May 19, 2020
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Finding small joys in these long days
By Laura Greaver
I haven’t used my alarm clock in eight weeks…
It used to sound religiously at 6 a.m. every weekday, the shrill iPhone ring startling me out of sleep.
Mornings were a whirlwind of packing lunches, getting the kids up and fed and dressed, last-minute homework and permission slips shoved in backpacks, scrambling out the door to make the bus… And then I’d sit in rush-hour traffic trying to get to my office on time.
Rush, rush, rush…
Evenings were no better. With my husband and I both working full-time, and my two boys active in sports, Cub Scouts, and other after-school activities, my calendar looked like the scrawlings of a madman.
I’d squeeze in the gym on my way home in a carefully crafted 45-minute slot. Dinners were often takeout or frozen pizzas.
Time used to be a sought-after commodity in my house. Now, we have nothing but time. The hours blend and the days blur together. Is it Tuesday or Wednesday? Does it really matter?
The coronavirus and its ensuing global pandemic have caused tragic deaths and deplorable economic fallout we haven’t even begun to see the depths of yet. But, being an optimist, I’d argue we can find some silver linings even in this situation…
The lockdown orders have slashed air pollution levels across the globe… Dramatic before-and-after photos show clear blue skies in Delhi, India and crisp city skylines in Beijing, China.
Teachers and nurses are being praised instead of professional athletes and celebrities.
A recent study found that California lockdown restrictions reduced crashes that kill or seriously injure people to 200 a day, down from 400 in the same period last year – saving lives and money.
More people are bicycling and hiking, spending time outdoors with their families. Homeowners are landscaping and gardening.
Here at my house, the kids used to compete for their dad’s precious attention. Now he leisurely plays chess with them and shoots hoops, and when they beg “watch me do (fill in the blank),” he watches.
I make spaghetti sauce from scratch. The tomatoes and garlic simmer for hours on the stove, their smell wafting through my house – an aroma usually reserved for a special Sunday supper that can now be made whenever I feel like it.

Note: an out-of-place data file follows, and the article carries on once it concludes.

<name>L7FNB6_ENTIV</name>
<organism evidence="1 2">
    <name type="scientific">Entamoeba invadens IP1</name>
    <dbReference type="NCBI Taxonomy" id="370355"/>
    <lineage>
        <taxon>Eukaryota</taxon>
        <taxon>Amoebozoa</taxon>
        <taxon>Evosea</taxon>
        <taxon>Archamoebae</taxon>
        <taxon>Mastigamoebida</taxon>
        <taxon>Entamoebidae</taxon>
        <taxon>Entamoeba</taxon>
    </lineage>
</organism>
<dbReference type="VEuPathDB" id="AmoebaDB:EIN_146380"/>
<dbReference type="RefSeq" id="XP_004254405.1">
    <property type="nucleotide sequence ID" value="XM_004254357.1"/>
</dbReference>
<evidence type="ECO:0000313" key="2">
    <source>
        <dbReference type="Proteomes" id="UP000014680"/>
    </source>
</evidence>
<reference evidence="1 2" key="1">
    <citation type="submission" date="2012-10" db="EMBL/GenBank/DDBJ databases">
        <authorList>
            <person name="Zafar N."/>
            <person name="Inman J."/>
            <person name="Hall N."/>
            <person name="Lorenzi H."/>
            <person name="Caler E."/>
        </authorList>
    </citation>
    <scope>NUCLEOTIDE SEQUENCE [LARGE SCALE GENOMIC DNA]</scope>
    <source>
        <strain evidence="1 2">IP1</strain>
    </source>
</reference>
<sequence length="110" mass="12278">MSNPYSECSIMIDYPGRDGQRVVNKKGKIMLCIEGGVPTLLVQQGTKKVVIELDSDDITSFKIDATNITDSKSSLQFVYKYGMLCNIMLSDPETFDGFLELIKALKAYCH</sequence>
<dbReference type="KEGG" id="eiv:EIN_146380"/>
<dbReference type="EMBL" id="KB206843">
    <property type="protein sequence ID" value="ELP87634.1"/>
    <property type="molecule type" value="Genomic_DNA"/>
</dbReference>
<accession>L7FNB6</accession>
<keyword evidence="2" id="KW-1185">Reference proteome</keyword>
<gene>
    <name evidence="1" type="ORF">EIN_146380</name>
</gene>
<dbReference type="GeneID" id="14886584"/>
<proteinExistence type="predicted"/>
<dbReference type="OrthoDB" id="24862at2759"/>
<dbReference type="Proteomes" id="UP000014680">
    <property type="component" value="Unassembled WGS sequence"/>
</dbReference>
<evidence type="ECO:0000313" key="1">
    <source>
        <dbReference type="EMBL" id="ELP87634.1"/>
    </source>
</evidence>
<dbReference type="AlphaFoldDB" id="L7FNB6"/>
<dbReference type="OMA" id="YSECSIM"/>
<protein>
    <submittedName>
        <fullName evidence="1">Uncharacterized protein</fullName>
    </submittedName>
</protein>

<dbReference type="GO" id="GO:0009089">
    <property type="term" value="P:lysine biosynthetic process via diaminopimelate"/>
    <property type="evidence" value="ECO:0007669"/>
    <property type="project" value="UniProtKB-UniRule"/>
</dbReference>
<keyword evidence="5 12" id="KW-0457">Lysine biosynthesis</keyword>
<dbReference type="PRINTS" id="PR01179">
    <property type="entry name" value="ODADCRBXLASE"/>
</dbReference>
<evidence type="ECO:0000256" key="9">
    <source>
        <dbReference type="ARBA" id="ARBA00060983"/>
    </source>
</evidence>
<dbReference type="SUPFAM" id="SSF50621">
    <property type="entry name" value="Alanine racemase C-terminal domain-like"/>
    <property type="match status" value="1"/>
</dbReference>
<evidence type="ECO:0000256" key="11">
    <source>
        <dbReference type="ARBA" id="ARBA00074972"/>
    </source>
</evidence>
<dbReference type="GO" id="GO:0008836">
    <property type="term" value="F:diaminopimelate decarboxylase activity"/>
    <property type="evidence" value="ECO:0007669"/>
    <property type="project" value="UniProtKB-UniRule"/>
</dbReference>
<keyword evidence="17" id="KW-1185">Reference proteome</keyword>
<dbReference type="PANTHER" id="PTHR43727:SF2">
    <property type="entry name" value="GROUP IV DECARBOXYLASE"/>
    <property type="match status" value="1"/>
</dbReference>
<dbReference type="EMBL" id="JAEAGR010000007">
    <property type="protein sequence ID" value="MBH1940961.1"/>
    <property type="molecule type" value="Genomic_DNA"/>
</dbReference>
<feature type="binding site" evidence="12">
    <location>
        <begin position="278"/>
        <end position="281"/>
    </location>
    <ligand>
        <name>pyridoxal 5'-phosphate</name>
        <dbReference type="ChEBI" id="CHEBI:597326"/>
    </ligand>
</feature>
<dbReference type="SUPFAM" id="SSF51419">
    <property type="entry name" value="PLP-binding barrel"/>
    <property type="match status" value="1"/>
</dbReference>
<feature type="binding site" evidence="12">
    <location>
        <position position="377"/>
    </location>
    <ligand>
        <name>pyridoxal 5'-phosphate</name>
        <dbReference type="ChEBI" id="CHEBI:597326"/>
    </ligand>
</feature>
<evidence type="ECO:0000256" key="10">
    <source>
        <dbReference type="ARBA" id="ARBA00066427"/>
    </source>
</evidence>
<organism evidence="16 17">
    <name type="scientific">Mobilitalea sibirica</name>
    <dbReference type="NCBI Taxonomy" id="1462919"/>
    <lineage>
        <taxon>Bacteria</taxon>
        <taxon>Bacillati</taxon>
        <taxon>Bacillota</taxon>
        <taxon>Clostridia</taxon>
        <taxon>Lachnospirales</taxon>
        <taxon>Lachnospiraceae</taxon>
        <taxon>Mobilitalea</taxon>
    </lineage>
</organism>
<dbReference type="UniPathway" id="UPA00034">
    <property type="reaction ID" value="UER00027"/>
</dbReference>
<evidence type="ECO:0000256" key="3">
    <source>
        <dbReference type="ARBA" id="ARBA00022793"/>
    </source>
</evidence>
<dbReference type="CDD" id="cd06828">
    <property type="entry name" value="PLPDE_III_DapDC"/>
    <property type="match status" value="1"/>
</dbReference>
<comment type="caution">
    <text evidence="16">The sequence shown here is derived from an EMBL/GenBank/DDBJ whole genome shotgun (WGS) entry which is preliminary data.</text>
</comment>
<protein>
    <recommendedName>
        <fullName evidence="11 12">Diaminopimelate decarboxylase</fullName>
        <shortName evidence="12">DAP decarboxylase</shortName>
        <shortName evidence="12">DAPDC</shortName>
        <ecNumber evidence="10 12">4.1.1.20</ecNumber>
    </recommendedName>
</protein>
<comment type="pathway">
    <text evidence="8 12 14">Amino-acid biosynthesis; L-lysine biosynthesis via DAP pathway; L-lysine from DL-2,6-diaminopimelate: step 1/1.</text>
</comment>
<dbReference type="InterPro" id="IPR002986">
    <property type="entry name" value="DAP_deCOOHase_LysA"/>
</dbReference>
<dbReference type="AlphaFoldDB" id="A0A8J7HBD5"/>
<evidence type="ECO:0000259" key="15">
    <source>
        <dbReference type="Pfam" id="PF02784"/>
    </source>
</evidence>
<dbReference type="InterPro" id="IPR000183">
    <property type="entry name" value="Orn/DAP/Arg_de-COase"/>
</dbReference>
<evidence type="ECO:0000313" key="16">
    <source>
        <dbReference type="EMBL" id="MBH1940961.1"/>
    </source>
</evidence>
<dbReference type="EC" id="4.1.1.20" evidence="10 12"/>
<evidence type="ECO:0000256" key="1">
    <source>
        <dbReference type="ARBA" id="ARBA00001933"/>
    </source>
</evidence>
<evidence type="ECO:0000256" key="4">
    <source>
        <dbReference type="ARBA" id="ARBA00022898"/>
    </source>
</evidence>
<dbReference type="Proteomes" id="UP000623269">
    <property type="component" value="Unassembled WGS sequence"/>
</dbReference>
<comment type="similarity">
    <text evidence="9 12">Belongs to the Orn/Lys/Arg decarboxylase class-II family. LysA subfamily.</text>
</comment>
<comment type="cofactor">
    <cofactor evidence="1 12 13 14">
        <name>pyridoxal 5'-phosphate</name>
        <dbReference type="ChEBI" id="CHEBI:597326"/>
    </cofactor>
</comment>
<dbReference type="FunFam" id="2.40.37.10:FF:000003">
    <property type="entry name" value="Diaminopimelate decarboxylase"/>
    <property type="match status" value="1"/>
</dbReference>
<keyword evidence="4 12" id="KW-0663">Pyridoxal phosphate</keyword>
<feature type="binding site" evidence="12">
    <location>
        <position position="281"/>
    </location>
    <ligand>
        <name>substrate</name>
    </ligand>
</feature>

And let’s not leave out our four-legged family member. The dog is living his best life ever… His favorite people in the world are home 24/7. Some days he gets not just one, but two long walks, and the humans constantly eating at home means more table scraps for him.
I’ve always loved reading, but now I’ve had time to do even more… carving out hours to sway in my hammock with a book and notice the understated beauty of a red maple tree’s leaves. I wrote an actual letter (pen and paper in a sealed envelope!) and mailed it the old-fashioned way using a stamp. It was much more gratifying than hitting send on a text or e-mail.
Before, if I had a few free hours, I felt a nagging guilt that I should be at the gym or store, or socializing, or just doing something productive. If nothing else, the stay-at-home orders have relieved that pressure.
Of course, like most, I can’t wait for life to go back to normal… I’m in desperate need of a pedicure, and I’d love a haircut. I can’t wait for the kids to return to school and I can go back to my distraction-free, oh-so-quiet office. With warmer weather here, I crave to be in a lawn chair listening to live music with hundreds of other fans. I miss hugging my mom.
But until this ends, let’s try to find small joy in these crazy times.
Why American life went on as normal during the killer pandemic of 1969
“That generation approached viruses with calm, rationality and intelligence,” he said. “We left disease mitigation to medical professionals, individuals and families, rather than politics, politicians and government.”
Trip of a lifetime with no end in sight – life on small boats stuck at sea
At the best of times, long-distance sailing requires luck, grit and the ability to adapt on the spot. But during a pandemic, it turns out “sailing into the sunset” isn’t the romantic back-up plan that isolating land dwellers might imagine it is.
YouTube censors epidemiologist Knut Wittkowski for opposing lockdown
Wittkowski, who holds two doctorates in computer science and medical biometry, believes the coronavirus should be allowed to achieve “herd immunity,” and that short of a vaccine the pandemic will only end after it has sufficiently spread through the population.
Swing-state Republicans warn Trump’s reelection is on shaky ground
Attacking Joe Biden will only get the president so far, they said — ultimately the election will be a referendum on him.
40 years after its famed eruption, Mt. St. Helens looms as a marvel and a threat
The cataclysmic chain of events killed 57 people and thousands of animals, took out 250 homes, 47 bridges and 185 miles of highway, clogged rivers with sediment, flooded valleys and blocked the Columbia River shipping channel. Forty years later, the destruction may not be over.
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Managing Editor, American Consequences
With P.J. O’Rourke and the Editorial Staff
May 19, 2020